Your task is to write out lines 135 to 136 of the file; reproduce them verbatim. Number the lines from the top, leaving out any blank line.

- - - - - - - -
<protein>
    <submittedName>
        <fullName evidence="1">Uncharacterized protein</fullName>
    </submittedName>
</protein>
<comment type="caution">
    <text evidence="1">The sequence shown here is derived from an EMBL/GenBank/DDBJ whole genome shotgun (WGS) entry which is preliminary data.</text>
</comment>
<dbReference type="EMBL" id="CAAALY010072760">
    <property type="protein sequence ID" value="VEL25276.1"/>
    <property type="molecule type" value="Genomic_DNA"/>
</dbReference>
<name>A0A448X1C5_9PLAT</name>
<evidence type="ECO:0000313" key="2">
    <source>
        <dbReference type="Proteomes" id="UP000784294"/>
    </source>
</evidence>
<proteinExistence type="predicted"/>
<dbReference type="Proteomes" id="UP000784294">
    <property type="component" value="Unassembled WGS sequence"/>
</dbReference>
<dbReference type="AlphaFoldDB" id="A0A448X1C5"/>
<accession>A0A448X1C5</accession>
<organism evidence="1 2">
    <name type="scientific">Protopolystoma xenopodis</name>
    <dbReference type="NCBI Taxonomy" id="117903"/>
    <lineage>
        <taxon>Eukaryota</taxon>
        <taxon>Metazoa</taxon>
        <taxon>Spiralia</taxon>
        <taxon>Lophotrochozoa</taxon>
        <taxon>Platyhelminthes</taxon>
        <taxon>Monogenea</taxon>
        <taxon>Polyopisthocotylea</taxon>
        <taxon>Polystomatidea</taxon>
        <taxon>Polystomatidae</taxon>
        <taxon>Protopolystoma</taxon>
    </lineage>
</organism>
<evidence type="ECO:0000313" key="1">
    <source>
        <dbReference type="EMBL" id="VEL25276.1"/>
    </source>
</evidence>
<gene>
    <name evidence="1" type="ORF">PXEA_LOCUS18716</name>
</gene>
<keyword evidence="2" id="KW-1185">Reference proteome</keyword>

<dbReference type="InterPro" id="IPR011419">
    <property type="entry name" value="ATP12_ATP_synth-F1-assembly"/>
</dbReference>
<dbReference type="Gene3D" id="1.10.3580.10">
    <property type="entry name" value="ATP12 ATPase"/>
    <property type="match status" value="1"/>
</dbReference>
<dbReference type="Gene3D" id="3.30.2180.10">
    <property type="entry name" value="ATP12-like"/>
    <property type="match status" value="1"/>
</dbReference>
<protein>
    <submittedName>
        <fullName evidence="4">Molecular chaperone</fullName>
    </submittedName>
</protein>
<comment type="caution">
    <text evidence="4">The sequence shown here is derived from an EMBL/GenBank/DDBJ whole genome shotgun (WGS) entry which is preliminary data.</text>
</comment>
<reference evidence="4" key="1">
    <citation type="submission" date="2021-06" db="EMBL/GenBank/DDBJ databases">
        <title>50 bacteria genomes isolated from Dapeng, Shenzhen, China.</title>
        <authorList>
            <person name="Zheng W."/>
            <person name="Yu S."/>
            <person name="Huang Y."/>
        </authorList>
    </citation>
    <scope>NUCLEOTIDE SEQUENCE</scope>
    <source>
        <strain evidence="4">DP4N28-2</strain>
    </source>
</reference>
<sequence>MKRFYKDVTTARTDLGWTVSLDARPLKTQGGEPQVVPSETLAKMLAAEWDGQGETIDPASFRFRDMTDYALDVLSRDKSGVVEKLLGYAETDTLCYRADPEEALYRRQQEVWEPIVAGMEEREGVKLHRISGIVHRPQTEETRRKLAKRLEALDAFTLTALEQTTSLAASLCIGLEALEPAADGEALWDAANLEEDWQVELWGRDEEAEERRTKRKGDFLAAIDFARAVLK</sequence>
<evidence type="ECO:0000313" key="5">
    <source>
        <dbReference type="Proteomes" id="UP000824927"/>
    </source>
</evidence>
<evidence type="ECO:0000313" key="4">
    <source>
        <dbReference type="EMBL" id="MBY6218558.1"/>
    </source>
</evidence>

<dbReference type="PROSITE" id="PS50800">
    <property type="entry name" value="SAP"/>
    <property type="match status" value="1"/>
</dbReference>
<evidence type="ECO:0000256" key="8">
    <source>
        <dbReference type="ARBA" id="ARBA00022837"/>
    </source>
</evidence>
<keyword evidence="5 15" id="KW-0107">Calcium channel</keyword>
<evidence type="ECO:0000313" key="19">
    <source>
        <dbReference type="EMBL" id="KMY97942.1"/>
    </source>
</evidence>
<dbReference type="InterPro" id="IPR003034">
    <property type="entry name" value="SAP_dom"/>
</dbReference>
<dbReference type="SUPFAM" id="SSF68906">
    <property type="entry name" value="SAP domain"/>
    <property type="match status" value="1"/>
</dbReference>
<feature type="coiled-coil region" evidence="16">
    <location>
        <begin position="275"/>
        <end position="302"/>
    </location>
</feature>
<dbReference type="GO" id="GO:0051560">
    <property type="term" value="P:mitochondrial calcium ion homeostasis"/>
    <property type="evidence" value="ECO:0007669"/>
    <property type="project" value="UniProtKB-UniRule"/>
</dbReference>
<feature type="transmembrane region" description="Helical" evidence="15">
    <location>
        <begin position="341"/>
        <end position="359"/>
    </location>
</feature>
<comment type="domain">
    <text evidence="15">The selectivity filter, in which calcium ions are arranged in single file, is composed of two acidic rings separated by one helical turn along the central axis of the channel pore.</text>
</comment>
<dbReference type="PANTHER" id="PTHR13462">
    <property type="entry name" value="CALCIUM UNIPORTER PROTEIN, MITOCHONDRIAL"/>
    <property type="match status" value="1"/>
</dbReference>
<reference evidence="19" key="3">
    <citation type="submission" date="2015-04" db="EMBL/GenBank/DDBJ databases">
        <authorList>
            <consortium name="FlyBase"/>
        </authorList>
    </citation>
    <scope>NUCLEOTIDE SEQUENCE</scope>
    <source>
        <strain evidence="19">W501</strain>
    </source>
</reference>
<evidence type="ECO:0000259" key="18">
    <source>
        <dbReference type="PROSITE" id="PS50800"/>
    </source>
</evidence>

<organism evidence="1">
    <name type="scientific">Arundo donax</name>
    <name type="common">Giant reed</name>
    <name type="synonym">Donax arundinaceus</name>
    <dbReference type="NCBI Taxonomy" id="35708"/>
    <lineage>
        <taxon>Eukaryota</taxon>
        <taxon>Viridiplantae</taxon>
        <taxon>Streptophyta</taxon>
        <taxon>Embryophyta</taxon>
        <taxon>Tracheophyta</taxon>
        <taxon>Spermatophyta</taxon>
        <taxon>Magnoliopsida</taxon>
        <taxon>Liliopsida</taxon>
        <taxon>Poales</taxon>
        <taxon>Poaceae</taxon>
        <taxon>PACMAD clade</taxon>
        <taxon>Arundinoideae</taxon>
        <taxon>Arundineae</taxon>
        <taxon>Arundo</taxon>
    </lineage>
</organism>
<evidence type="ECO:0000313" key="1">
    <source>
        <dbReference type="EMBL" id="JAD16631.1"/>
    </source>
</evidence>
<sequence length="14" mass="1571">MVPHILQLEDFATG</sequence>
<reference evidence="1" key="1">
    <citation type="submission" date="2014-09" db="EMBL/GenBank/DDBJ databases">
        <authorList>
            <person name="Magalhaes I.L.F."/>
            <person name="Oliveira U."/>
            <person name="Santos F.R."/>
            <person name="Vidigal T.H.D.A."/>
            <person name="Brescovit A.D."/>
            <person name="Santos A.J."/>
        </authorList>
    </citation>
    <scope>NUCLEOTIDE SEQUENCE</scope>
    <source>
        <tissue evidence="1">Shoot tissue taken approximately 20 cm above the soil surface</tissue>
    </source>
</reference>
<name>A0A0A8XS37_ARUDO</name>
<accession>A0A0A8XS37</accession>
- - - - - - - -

</comment>
<dbReference type="PANTHER" id="PTHR13462">